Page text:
Stress in Pregnancy
The following studies on stress during pregnancy:
1. QF2011 The effects of the Queensland flood on pregnant women, their pregnancies, and their children’s early development
2. Birth in the time of Covid-19
3. The impact of Covid-19 on Aboriginal women
QF2011 The effects of the Queensland flood on pregnant women, their pregnancies, and their children's early development
We are members of the Stress in Pregnancy International Alliance and conducted the Queensland Flood Study in 2011. Please find the details of the Alliance here. This site also hosts the website for the Queensland Flood Study. You can read all about the study including the publications and presentations here.
Birth In The Time Of Covid
Perinatal mental health issues cause tremendous suffering for women, strain intimate relationships and increase risk for emotional and behavioural problems in their children. For this reason, the widespread psychological distress caused by the COVID-19 pandemic is particularly worrying for those with an interest in the wellbeing of pregnant women, new mothers and infants. However, evidence is lacking concerning best practice for supporting pregnant women through a global health pandemic to reduce risk of poor outcomes. Our team have conducted research examining the impact of stress in pregnancy during disasters (floods, hurricanes and wild fires) for over 20-years. We have identified how the objective, subjective and cognitive aspects of stress impact children’s cognitive, behavioural, physical, and motor functioning across development in both positive and negative ways. We have started to understand what interventions may reduce stress, and the subsequent impact of that stress, including social and emotional support and certain models of maternity care.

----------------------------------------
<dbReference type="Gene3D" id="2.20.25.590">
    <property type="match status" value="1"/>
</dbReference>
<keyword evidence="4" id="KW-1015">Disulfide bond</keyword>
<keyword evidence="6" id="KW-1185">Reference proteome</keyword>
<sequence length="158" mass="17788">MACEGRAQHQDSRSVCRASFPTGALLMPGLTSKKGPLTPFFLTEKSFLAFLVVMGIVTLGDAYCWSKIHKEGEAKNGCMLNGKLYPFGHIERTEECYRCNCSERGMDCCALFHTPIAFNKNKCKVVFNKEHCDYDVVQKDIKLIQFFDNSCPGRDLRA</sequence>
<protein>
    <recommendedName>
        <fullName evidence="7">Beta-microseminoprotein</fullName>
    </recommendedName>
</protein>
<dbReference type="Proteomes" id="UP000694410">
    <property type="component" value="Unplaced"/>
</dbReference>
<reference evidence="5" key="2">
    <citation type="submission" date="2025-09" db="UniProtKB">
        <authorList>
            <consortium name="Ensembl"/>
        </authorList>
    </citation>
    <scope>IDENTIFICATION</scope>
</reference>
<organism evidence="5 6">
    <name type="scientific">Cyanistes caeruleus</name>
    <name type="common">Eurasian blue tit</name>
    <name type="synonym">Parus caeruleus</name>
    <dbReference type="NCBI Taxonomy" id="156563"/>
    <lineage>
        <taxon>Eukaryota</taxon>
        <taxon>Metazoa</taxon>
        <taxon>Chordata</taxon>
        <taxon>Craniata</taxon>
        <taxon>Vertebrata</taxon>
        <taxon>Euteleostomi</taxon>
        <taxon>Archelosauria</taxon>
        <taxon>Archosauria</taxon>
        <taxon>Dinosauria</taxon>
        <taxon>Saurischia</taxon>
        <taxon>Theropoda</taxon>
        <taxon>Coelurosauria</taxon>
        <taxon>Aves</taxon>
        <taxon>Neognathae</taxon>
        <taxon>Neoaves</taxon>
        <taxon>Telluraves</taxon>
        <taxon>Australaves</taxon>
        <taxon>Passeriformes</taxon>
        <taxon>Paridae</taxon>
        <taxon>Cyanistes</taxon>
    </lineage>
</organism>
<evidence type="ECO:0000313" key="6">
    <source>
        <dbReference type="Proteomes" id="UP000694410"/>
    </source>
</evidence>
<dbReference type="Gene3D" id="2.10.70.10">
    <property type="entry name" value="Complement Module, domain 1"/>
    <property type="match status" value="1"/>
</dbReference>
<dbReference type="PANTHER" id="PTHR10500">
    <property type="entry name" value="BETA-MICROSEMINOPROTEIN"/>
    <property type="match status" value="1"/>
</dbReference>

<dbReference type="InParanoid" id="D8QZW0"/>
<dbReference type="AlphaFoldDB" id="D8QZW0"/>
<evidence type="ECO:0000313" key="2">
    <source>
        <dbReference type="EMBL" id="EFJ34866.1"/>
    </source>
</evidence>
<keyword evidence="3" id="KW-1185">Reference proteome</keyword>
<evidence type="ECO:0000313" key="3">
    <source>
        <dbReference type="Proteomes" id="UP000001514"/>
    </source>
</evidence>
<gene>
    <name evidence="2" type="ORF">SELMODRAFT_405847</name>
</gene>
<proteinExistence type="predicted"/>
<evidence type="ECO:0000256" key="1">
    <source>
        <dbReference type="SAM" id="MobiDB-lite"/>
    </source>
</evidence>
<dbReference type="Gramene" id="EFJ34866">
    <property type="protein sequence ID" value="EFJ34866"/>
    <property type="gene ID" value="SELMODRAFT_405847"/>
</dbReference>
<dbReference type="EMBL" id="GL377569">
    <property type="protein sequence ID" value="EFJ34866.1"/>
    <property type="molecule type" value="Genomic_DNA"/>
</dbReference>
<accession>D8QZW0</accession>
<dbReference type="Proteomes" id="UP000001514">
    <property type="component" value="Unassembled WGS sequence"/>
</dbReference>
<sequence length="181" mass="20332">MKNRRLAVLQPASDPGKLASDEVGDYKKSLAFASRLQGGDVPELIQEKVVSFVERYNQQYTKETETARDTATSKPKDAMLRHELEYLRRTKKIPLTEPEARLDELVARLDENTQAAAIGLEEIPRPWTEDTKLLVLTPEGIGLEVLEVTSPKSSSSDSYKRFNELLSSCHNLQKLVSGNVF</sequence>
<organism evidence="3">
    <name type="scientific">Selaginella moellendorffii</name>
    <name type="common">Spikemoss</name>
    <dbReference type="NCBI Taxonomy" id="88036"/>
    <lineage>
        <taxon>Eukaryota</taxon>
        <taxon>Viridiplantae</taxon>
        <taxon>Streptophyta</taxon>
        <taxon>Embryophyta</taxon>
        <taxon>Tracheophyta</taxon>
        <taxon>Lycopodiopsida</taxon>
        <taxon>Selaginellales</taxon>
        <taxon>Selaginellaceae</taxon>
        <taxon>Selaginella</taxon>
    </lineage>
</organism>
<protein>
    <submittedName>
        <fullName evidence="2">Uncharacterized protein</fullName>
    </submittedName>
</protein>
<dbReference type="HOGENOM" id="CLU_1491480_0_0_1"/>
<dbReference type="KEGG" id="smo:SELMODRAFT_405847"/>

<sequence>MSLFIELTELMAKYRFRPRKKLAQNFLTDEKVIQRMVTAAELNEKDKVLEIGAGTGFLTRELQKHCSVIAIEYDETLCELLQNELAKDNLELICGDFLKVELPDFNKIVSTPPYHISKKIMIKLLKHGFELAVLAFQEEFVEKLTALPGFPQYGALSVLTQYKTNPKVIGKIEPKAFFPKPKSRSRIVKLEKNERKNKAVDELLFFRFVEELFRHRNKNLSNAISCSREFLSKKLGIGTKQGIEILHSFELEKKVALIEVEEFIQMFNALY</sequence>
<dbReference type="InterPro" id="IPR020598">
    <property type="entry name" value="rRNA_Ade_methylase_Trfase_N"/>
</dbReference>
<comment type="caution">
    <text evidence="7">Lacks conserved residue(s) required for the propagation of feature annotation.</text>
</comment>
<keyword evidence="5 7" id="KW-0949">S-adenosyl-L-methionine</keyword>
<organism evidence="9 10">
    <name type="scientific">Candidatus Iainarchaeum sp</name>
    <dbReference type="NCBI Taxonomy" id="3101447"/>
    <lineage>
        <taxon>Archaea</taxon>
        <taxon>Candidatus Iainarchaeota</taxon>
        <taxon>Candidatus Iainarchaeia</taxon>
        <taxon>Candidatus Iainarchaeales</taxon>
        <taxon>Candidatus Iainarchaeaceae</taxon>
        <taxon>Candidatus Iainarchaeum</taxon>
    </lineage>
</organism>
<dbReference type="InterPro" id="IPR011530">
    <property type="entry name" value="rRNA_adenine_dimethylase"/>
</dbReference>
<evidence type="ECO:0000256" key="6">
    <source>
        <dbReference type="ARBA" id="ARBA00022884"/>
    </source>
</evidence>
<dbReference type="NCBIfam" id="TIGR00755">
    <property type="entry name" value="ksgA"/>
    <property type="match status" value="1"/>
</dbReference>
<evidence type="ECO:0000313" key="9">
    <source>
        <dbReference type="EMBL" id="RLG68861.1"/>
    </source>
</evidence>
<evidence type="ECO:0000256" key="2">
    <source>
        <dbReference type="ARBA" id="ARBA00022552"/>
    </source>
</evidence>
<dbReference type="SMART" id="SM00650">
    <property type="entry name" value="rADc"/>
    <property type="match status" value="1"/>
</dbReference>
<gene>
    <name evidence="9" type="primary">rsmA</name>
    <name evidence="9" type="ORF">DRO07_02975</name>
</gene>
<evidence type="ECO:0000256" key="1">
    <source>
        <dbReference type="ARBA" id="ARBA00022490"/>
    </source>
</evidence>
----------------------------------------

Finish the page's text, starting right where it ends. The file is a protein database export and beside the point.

Our study will use interviews and surveys to increase understanding of the perspectives of women who are pregnant during the COVID-19 pandemic, with a particular focus on their experience of maternity care, how their mental health was supported during the pandemic, and how the system may be enhanced to best meet their mental health needs. We will also investigate the experiences of family members and maternity care workers. Our study will have two phases:
In-depth qualitative interviews with pregnant women and maternity care workers (midwives, student midwives, general practitioners and obstetricians).
Informed by Phase 1, a prospective cohort study will use an online survey to assess objective hardship and subjective distress associated with COVID-19. Hair cortisol samples will be obtained to examine the physiological stress response in women pregnant during this time. We will examine the extent to which the effects of stress related to COVID-19 during pregnancy on postnatal maternal and infant wellbeing may be buffered by (a) greater continuity of maternity care, and (b) social support.
Progress to Date:
Interviews with pregnant women and midwives have been completed. A total of 3191 women have completed the BITTOC 2020 survey and we have had over 4000 responses to the BITTOC 2021 survey to date. Women recruited as part of the BITTOC 2020 cohort have completed follow-up surveys at 2 months, 6 months, and 12 months postpartum, with 24-month follow-up surveys planned. BITTOC 2021 participants have completed surveys at 2 months and 6 months follow-up, with 12-month follow-up soon to commence.
Our results will improve understanding of how Australia’s health care system can reduce or prevent adverse perinatal impacts of stress arising from a global pandemic, or other large-scale crisis, for pregnant women and their unborn children. These findings will inform evidence-based recommendations for the maternity and mental health care of all pregnant, birthing and postnatal women and infants during a crisis.